So that health and care staff can access the right information when they need it, the strategy proposes a new duty to share anonymous data safely and appropriately across the entire health system. New legislation will also be introduced to require all adult social care providers to provide information about all the services they fund to ensure service users have the best care and experience. This could transform the care of the most vulnerable by ensuring staff have the information they need as soon as they need it, helping to provide the best possible care to the elderly.
In addition, the strategy proposes better use of personal data to analyse key trends in the health of the nation. This could improve the commissioning and planning of services for local communities and allow better preparation to identify, prepare for and respond to future diseases.
The NHS is committed to using data lawfully, with respect, and holding it securely with the right safeguards in place. These protections reflect the strict parameters for the use of data and security standards set out by the National Data Guardian for Health and Care. Today’s new strategy commits the NHS to going even further with a commitment to publish the first transparency statement setting out how health and care data has been used across the sector by 2022.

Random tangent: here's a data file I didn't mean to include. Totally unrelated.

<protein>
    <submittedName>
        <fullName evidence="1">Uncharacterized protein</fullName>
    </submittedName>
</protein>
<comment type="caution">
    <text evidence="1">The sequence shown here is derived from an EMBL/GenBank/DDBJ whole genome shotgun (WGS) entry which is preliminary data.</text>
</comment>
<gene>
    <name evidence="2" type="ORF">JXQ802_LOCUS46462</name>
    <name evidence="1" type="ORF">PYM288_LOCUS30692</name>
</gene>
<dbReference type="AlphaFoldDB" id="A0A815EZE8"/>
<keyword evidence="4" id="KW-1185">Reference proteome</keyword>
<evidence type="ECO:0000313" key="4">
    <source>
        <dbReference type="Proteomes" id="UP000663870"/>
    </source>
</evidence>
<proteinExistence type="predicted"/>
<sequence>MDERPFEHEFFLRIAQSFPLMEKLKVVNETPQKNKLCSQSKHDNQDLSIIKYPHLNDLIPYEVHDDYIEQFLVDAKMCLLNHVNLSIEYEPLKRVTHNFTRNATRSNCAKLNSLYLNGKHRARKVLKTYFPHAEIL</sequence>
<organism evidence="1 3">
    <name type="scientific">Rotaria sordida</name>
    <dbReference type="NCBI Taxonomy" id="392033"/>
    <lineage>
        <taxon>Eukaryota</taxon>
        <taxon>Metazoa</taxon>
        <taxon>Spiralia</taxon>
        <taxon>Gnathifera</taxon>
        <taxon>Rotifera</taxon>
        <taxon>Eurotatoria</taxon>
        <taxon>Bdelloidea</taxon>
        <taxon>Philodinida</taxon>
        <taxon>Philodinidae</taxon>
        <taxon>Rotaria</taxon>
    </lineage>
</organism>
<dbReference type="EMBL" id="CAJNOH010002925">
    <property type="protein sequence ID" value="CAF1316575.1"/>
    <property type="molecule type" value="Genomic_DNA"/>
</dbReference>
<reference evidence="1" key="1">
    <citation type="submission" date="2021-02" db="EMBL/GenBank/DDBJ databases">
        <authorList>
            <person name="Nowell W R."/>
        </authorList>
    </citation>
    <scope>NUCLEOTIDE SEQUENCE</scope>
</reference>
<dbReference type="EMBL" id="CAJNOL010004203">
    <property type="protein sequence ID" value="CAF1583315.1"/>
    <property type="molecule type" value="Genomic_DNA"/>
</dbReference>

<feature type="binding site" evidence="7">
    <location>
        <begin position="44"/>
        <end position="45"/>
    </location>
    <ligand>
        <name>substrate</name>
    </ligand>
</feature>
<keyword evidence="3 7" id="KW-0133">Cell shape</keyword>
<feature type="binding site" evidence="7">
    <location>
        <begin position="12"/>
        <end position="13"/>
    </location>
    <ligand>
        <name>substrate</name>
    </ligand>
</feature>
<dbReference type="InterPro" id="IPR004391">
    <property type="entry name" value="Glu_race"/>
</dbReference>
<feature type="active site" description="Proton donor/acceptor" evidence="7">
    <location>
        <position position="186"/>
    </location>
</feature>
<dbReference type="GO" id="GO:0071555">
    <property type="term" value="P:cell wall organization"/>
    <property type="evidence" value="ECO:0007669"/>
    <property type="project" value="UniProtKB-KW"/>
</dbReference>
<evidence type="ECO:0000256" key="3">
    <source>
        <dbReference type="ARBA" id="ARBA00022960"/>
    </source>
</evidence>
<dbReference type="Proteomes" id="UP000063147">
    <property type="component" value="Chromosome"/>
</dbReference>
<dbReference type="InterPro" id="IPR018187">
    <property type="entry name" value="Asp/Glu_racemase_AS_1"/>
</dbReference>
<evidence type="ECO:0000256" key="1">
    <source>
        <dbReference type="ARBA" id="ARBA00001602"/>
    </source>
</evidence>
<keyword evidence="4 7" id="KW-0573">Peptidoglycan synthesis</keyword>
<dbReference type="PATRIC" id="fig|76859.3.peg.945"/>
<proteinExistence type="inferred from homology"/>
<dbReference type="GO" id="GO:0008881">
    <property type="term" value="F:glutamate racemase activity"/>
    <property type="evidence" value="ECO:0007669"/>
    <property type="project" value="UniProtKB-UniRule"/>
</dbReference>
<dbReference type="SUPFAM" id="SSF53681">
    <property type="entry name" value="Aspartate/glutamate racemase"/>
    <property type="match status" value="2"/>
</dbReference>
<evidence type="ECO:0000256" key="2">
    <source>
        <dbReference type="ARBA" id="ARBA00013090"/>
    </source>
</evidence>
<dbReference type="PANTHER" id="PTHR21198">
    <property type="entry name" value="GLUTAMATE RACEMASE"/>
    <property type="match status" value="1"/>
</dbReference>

Minister for Innovation, Lord Bethell said:
The safety of the public will only be improved if the health and care system makes better use of data.
We have already seen how analysing patient data on maternity outcomes has improved care for mothers and babies. Greater sharing of patient information across the health and care system will undoubtedly go on to drive further improvements in patient safety, ultimately saving lives.
The draft strategy proposes:
- putting patients at the heart of their health and care data, with easy access to their own healthcare records
- giving health and care staff easier access to the right information to provide the best possible care through shared records and simplified information governance
- enabling the proportionate sharing of data for the purpose of supporting the health and care system
- giving adult social care high quality, timely and transparent data so they can make individualised choices to personalise care